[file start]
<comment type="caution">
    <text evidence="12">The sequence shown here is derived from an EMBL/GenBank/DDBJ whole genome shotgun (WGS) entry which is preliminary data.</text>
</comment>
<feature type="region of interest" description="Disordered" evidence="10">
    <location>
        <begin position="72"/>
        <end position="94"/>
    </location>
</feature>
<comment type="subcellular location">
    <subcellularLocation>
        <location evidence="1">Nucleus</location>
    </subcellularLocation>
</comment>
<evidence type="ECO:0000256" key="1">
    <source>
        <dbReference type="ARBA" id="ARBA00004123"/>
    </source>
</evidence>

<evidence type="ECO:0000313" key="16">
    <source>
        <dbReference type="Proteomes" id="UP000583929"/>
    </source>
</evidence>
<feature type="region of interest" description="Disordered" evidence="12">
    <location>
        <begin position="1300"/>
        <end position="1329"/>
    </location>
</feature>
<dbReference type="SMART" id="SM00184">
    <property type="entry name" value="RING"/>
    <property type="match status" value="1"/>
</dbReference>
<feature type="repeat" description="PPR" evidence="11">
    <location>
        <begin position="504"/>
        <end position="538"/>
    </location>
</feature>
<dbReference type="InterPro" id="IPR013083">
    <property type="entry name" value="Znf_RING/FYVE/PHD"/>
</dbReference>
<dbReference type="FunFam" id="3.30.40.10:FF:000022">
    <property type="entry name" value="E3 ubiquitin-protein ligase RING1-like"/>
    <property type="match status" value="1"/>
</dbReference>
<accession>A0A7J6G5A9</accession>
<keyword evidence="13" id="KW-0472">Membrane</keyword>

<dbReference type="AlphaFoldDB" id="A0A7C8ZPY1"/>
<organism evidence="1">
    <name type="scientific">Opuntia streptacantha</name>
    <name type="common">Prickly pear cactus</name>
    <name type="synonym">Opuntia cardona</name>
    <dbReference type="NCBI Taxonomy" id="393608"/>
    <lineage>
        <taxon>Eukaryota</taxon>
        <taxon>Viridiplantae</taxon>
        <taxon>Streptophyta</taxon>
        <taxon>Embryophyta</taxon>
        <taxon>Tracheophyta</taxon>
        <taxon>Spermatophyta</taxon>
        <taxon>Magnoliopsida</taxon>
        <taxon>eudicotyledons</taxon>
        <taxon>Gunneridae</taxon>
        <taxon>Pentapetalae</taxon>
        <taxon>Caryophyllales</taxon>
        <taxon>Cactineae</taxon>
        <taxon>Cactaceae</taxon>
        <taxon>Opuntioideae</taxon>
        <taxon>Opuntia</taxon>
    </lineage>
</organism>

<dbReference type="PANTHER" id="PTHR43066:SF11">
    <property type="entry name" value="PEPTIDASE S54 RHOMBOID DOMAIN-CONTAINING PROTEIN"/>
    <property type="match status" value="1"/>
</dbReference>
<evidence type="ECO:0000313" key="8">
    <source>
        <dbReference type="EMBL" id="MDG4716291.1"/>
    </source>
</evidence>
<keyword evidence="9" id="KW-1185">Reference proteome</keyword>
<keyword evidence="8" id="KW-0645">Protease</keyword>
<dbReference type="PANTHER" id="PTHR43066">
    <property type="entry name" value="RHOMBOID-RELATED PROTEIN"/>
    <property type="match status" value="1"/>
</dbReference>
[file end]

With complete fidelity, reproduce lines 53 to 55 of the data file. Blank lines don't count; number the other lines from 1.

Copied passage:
    <name type="common">Prickly pear cactus</name>
    <name type="synonym">Opuntia cardona</name>
    <dbReference type="NCBI Taxonomy" id="393608"/>